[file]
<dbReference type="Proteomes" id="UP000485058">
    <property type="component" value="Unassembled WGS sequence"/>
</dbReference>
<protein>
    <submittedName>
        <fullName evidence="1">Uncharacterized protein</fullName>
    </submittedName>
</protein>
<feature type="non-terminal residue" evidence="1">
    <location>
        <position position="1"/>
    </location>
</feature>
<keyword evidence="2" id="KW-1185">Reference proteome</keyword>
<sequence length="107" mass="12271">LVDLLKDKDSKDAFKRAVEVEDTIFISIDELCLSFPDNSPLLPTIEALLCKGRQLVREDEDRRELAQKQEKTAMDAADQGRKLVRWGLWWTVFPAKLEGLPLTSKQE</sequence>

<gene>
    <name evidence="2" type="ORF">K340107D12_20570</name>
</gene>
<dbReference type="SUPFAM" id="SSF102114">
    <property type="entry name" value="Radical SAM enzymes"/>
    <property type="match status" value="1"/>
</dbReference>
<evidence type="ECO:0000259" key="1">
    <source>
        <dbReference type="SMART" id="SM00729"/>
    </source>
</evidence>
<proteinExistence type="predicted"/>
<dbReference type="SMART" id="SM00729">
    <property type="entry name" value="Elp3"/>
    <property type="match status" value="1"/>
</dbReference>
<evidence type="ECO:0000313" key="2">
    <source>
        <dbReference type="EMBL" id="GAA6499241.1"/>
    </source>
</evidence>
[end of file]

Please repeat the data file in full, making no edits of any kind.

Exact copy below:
<dbReference type="Proteomes" id="UP000485058">
    <property type="component" value="Unassembled WGS sequence"/>
</dbReference>
<protein>
    <submittedName>
        <fullName evidence="1">Uncharacterized protein</fullName>
    </submittedName>
</protein>
<feature type="non-terminal residue" evidence="1">
    <location>
        <position position="1"/>
    </location>
</feature>
<keyword evidence="2" id="KW-1185">Reference proteome</keyword>
<sequence length="107" mass="12271">LVDLLKDKDSKDAFKRAVEVEDTIFISIDELCLSFPDNSPLLPTIEALLCKGRQLVREDEDRRELAQKQEKTAMDAADQGRKLVRWGLWWTVFPAKLEGLPLTSKQE</sequence>

<gene>
    <name evidence="2" type="ORF">K340107D12_20570</name>
</gene>
<dbReference type="SUPFAM" id="SSF102114">
    <property type="entry name" value="Radical SAM enzymes"/>
    <property type="match status" value="1"/>
</dbReference>
<evidence type="ECO:0000259" key="1">
    <source>
        <dbReference type="SMART" id="SM00729"/>
    </source>
</evidence>
<proteinExistence type="predicted"/>
<dbReference type="SMART" id="SM00729">
    <property type="entry name" value="Elp3"/>
    <property type="match status" value="1"/>
</dbReference>
<evidence type="ECO:0000313" key="2">
    <source>
        <dbReference type="EMBL" id="GAA6499241.1"/>
    </source>
</evidence>